Your social life has a biological limit: 150. That’s the number—Dunbar’s number, proposed by the British psychologist Robin Dunbar three decades ago—of people with whom you can have meaningful relationships.
What makes a relationship meaningful? Dunbar gave The New York Times a shorthand answer: “those people you know well enough to greet without feeling awkward if you ran into them in an airport lounge”—a take that may accidentally reveal the substantial spoils of having produced a predominant psychological theory. The construct encompasses multiple “layers” of intimacy in relationships. We can reasonably expect to develop up to 150 productive bonds, but we have our most intimate, and therefore most connected, relationships with only about five to 15 closest friends. We can maintain much larger networks, but only by compromising the quality or sincerity of those connections; most people operate in much smaller social circles.
Some critics have questioned Dunbar’s conclusion, calling it deterministic and even magical. Still, the general idea is intuitive, and it has stuck. And yet, the dominant container for modern social life—the social network—does anything but respect Dunbar’s premise. Online life is all about maximizing the quantity of connections without much concern for their quality. On the internet, a meaningful relationship is one that might offer diversion or utility, not one in which you divulge secrets and offer support.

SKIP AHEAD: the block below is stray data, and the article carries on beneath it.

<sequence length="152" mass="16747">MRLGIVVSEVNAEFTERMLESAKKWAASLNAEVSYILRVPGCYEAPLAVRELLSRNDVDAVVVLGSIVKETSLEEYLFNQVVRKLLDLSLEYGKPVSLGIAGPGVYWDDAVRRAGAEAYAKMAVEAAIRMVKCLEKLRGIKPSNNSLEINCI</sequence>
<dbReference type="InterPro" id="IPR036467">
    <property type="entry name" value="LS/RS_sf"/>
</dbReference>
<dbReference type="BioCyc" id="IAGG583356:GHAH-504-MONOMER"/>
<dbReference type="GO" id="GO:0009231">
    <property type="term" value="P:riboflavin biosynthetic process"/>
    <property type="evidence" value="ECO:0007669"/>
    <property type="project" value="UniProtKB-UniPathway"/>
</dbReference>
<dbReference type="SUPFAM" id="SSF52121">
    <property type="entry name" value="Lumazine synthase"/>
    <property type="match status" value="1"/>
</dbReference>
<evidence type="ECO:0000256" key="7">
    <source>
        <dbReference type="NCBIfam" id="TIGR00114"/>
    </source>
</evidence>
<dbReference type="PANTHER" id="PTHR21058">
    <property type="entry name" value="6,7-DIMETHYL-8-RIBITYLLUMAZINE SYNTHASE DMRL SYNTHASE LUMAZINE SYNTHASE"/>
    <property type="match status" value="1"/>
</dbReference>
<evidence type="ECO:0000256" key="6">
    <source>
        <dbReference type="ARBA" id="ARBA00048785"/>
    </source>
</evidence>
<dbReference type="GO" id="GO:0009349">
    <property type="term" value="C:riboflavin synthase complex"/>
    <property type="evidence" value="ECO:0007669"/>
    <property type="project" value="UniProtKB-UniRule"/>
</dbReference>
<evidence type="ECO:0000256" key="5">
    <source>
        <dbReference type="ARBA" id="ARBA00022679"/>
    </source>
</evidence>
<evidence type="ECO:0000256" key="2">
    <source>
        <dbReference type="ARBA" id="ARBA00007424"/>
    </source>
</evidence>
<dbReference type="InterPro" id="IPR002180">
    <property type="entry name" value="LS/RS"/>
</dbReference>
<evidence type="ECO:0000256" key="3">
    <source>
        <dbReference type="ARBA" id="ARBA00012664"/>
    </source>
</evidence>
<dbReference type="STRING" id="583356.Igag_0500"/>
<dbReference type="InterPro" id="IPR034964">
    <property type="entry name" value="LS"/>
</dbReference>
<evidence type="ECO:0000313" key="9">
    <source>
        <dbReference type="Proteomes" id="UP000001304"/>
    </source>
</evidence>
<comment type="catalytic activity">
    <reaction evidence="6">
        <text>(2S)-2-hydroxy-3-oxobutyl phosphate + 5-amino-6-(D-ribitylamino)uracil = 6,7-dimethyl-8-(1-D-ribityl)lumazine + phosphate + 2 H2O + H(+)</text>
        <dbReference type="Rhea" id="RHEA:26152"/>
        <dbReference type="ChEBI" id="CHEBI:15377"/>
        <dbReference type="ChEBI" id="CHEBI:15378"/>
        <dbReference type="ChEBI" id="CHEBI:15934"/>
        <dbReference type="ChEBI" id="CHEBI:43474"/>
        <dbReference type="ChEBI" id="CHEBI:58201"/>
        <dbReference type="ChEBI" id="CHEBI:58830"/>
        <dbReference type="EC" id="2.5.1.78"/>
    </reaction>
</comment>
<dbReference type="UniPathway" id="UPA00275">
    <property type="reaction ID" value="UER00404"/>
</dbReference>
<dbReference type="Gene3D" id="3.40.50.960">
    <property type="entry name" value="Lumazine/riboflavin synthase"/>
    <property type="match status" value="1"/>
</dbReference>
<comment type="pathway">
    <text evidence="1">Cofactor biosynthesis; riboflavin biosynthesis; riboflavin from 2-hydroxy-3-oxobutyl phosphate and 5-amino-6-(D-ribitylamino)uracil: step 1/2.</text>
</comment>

A lot is wrong with the internet, but much of it boils down to this one problem: We are all constantly talking to one another. Take that in every sense. Before online tools, we talked less frequently, and with fewer people. The average person had a handful of conversations a day, and the biggest group she spoke in front of was maybe a wedding reception or a company meeting, a few hundred people at most. Maybe her statement would be recorded, but there were few mechanisms for it to be amplified and spread around the world, far beyond its original context.
Online media gives the everyperson access to channels of communication previously reserved for Big Business. Starting with the world wide web in the 1990s and continuing into user-generated content of the aughts and social media of the 2010s, control over public discourse has moved from media organizations, governments, and corporations to average citizens. Finally, people could publish writing, images, videos, and other material without first getting the endorsement of publishers or broadcasters. Ideas spread freely beyond borders.
And we also received a toxic dump of garbage. The ease with which connections can be made—along with the way that, on social media, close friends look the same as acquaintances or even strangers—means any post can successfully appeal to people’s worst fears, transforming ordinary folks into radicals. That’s what YouTube did to the Christchurch shooter, what conspiracy theorists preceding QAnon did to the Pizzagaters, what Trumpists did to the Capitol rioters. And, closer to the ground, it’s how random Facebook messages scam your mother, how ill-thought tweets ruin lives, how social media has made life in general brittle and unforgiving.